From Fedora Project Wiki

Sharing Packages between Python 3 installations?

We should consider whether we want to allow the parallel Python 3 installations to share packages in some manner, such that we don't have to build multiple copies of packages (whether pure Python or with C extensions using the stable ABI) that could actually happily run across all supported Python versions.

For example, if a package supports Python 3.3+, it could be eligible for installation in a shared location that we ensured was added to the default sys.path for all Python 3 versions built for EPEL (after the regular 3.x specific directories).

Note from bkabrda
This sounds nice, several notes/concerns/comments:
  • What of the packages that use something beyond stable ABI? These'll have to be named pythonXY-foo, right? In case we'll have some packages python34-foo and others python3-bar, things might get a bit confusing. Same applies to potential pure Python packages working just with python3X, but not with 3X+1 (or 3X-1).
  • In the situation when there are python3X and python3X+1 in EPEL together, package will need to BR both to generate both bytecodes properly - and we'll need to create RPM hooks to generate both bytecodes in the shared directory. Also, these packages should *Require* both, since they'll ship both bytecodes in a single package (or we'd need to create subpackages for bytecodes, which would be both ugly and unusable).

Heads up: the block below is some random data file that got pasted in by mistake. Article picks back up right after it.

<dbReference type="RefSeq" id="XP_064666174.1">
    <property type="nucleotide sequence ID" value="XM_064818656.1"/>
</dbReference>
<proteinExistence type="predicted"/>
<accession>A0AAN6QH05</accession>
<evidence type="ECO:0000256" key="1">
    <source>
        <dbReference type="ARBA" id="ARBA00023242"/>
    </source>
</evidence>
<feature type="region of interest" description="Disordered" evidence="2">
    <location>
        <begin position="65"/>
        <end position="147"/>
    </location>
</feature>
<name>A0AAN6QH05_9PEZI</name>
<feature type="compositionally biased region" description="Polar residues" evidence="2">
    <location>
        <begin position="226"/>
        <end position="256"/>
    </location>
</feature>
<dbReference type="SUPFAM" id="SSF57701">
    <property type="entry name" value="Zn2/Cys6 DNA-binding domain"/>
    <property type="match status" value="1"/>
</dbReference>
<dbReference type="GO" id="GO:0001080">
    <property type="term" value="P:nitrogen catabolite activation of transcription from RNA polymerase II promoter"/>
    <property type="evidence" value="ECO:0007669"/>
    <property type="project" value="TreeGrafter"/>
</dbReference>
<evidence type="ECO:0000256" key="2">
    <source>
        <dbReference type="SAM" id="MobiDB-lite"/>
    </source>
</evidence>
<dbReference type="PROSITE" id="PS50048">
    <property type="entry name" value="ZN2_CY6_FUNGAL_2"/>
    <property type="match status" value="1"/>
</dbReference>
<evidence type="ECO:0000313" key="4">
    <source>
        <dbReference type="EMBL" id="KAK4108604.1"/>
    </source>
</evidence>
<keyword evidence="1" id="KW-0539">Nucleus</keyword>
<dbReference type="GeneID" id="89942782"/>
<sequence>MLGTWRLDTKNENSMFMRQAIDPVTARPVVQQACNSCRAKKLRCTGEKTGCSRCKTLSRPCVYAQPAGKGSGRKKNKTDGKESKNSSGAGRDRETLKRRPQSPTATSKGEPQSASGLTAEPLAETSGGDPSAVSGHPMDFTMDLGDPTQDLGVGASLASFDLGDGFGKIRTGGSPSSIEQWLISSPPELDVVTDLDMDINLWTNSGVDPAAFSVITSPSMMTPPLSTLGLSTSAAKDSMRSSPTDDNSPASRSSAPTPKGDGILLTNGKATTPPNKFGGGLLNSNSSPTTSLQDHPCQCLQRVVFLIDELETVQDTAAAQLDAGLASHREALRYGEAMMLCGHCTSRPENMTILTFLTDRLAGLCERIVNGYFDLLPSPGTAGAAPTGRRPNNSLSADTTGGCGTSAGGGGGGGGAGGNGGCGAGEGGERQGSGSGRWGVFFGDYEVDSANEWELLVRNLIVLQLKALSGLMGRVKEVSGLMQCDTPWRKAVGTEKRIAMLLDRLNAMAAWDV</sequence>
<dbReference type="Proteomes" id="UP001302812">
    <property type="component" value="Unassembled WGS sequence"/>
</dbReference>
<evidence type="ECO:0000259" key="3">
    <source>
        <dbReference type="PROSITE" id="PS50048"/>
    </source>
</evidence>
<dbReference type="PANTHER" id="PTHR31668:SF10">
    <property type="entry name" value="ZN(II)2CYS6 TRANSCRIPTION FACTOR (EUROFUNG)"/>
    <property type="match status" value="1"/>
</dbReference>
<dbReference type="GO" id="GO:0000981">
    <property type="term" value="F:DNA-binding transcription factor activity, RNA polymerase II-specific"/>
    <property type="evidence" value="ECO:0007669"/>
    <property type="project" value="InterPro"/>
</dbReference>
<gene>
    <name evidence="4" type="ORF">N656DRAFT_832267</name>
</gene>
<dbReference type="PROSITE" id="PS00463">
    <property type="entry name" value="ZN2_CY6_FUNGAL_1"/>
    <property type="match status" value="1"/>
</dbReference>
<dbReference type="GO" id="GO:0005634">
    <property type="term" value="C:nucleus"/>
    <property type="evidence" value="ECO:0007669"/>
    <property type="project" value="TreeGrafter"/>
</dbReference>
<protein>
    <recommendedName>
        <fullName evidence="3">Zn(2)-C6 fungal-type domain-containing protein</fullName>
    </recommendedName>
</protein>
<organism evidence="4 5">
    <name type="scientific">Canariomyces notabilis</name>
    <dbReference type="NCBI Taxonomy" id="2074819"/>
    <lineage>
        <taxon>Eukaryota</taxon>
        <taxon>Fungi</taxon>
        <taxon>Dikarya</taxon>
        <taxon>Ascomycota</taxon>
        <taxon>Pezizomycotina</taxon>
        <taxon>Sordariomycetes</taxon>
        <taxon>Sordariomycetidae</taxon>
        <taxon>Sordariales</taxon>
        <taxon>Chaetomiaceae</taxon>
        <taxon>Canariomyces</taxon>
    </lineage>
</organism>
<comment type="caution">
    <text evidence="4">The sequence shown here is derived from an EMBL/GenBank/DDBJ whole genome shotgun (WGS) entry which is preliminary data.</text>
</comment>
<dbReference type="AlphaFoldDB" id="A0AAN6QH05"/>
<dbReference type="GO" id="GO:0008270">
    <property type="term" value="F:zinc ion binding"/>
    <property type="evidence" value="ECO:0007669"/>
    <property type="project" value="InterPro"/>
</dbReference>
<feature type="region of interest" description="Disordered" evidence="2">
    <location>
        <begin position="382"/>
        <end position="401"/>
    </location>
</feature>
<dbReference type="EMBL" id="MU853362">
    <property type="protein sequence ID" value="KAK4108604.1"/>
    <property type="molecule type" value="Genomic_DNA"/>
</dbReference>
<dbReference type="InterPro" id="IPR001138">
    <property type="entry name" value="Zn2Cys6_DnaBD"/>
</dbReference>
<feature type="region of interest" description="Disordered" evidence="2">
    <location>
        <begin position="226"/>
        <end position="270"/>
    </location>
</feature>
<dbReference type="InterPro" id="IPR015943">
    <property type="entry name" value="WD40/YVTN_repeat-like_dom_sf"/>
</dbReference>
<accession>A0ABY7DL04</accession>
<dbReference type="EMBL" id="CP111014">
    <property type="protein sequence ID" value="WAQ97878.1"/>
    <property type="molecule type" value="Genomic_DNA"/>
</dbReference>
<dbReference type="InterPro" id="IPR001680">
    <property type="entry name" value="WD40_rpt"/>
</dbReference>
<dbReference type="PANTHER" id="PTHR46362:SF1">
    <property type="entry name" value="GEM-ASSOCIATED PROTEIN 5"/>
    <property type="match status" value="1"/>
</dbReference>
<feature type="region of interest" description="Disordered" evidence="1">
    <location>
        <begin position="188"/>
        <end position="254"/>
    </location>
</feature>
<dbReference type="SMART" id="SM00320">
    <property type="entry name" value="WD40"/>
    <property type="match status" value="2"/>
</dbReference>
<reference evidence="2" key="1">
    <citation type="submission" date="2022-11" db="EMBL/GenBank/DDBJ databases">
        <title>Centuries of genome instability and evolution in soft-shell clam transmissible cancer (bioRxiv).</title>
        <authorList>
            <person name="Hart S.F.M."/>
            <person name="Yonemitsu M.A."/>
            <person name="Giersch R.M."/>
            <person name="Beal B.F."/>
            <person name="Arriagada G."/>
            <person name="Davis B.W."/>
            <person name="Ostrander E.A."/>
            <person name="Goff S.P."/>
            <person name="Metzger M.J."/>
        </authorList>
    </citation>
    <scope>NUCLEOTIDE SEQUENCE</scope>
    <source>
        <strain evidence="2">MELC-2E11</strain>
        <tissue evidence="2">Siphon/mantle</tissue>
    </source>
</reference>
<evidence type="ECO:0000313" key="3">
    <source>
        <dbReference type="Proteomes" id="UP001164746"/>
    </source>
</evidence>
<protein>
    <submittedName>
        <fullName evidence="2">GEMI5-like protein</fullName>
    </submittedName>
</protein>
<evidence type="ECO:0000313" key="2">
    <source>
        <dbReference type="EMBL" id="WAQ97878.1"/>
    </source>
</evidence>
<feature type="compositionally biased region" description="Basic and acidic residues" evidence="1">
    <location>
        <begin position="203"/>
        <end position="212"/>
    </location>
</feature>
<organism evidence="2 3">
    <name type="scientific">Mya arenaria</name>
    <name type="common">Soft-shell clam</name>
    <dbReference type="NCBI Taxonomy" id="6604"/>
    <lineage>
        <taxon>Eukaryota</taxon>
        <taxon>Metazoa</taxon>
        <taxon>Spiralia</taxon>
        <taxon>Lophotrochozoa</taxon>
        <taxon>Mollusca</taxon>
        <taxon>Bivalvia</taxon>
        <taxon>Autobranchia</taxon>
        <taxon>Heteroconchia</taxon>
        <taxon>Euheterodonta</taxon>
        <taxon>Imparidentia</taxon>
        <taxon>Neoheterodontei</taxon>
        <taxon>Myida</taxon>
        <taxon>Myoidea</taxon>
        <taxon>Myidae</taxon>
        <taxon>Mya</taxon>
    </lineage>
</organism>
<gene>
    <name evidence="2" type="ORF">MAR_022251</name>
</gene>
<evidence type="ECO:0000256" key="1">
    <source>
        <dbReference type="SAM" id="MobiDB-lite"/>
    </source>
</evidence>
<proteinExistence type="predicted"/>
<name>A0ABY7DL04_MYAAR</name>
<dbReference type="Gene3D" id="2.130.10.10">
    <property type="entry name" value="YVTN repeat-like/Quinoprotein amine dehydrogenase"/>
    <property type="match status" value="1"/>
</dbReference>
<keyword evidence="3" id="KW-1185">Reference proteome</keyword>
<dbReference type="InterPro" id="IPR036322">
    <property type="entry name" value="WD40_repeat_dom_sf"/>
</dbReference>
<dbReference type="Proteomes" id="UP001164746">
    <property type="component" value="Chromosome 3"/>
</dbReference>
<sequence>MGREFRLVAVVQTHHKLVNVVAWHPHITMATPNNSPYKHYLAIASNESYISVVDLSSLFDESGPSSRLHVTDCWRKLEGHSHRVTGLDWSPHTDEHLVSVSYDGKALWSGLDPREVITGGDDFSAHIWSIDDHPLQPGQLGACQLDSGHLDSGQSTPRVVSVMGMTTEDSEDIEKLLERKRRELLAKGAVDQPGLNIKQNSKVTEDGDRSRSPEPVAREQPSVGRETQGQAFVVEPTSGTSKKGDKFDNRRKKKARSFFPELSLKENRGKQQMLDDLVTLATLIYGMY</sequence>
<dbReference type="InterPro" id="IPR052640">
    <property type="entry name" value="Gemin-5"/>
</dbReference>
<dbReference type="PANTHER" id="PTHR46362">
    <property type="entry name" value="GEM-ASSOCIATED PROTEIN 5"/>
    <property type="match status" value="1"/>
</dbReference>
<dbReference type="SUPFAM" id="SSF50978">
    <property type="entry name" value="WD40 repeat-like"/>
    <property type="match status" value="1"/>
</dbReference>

• When a new python3X+1 is introduced, extension packages will need hand adjustment, but probably a bit less than the original proposal (when building package for both python3X and 3X+1, we should do %build, %install and %check for both runtimes anyway, the only work saved would be not introducing subpackages; but if we don't introduce any subpackages, we'll end up with packages requiring two runtimes, which is ugly).
  • python3-bar that depends on python3-foo has no way of knowing whether python3-foo has already been built and tested with python3X+1.
All in all, I'd prefer to go with "explicit rather than implicit" in this case - both to keep all package names consistent and to make sure we know what has been built with which runtime and what precisely will get installed in minimal buildroots/on user machines.
Note from ncoghlan
Yeah, I think you're right. While it would be nice to find a way to take advantage of the stable ABI, it makes sense to stick with the simpler approach since we already have the necessary build infrastructure to handle full parallel stacks.